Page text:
The Tron website can now be accessed using the single letter domain of T.Network.
Justin Sun has clarified why Tron (TRX) withdrew the $1M bounty on the Twitter Hack.
Mr. Sun explained that the FBI is heading the investigation and Tron has to comply with law enforcement.
A number of developments have graced the Tron (TRX) project this week with the most notable ones being the adoption of a single letter domain and Justin Sun explaining why Tron withdrew the $1 Million bounty offered on information leading to the arrest of those responsible for the Twitter hack.
T.Network Single Domain for the Tron Website
In the first instance, Justin Sun announced via twitter that the Tron project website can now be accessed by inputting the single letter domain of T.Network. Mr. Sun made this announcement via the following tweet.
A brief look at Tronscan from the T.Network website reveals that the Tron Network continues to grow at an exponential rate. At the time of writing this, the Tron blockchain has the following stats.
Over 21.8 Million blocks confirmed on the Tron mainnet.
Over 1.1 Billion total transactions on the Tron network.
Over 7 Million Tron accounts.
996 total Tron nodes spread across the world.
32.607 Billion Tron (TRX) frozen for voting.
68,151 Smart contracts on Tron.
Tron (TRX) is trading at $0.018 after a local top of f0.01945.
Justin Sun Clarifies Why TRON Withdrew the $1M Twitter Hack Bounty
Also this week, Justin Sun took to Twitter to explain why TRON had withdrawn the $1 Million bounty it had set towards any information leading to the arrest of the orchestrators of the Twitter hack. Mr. Sun was responding to an article that accused the Tron foundation of sidestepping any legitimate lead that would have led to the arrest of the perpetrators. In his response, Just Sun explained the following.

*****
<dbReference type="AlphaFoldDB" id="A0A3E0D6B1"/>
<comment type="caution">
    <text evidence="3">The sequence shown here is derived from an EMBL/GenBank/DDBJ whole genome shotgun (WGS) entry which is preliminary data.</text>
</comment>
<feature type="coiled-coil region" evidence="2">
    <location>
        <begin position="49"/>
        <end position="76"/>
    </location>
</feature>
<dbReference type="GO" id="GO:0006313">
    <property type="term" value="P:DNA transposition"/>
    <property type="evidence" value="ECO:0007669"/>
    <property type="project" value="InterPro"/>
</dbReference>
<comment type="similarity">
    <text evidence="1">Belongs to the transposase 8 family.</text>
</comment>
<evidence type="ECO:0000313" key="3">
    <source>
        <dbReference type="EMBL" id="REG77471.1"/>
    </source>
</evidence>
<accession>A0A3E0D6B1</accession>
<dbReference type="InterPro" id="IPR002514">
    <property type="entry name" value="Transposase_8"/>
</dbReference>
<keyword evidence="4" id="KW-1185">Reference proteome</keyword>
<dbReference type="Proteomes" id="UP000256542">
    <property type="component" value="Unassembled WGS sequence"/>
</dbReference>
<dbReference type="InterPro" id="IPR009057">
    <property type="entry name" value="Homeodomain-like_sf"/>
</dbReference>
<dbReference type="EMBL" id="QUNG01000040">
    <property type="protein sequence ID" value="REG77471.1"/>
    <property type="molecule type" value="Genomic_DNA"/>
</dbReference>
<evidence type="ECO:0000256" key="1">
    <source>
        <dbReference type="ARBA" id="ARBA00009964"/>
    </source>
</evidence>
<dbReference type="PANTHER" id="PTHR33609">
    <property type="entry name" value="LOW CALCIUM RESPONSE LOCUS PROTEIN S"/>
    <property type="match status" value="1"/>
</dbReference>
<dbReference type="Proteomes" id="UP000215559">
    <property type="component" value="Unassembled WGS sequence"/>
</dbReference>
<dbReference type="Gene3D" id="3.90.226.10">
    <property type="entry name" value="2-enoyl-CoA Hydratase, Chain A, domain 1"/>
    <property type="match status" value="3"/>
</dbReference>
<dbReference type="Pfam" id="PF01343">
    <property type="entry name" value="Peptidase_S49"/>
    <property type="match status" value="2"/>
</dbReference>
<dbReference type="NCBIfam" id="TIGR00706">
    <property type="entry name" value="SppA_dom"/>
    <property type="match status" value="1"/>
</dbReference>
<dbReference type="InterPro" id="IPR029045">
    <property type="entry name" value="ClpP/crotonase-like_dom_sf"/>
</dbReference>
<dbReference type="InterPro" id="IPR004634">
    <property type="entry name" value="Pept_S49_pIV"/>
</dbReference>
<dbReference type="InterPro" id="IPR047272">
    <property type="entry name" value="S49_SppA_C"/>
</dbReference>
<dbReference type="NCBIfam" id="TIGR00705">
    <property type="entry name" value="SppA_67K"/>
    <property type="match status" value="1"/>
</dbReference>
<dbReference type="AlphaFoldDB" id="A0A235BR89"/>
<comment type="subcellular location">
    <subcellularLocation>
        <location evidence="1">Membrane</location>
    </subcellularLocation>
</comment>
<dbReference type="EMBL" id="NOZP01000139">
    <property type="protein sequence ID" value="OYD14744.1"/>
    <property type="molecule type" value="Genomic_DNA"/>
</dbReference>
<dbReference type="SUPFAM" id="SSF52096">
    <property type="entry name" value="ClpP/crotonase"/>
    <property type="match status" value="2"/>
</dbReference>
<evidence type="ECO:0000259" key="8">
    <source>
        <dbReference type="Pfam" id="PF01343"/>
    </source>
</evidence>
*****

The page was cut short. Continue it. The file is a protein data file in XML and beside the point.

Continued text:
We initially offered the bounty to motivate leads to the hackers but since FBI now supports this investigation, we have no choice but to be compliant w/ law enforcement. Bounty has been withdrawn to not cause disturbance to FBI’s investigation. Hope FBI catch the hackers soon!
One response to Justin’s tweet thanked the founder of TRON for his efforts and highlighted the fact that such a bounty could have impeded the progress of the FBI in finding those responsible for the hack. Below is the tweet by Justin and the response by @akiroq.
It was a nice gesture to try and offer a bounty, especially given how much the hack violated both yours, and other people’s privacy. However, I can easily imagine how such a bounty could be disruptive to an investigation by the FBI. Much respect. 🙏🏻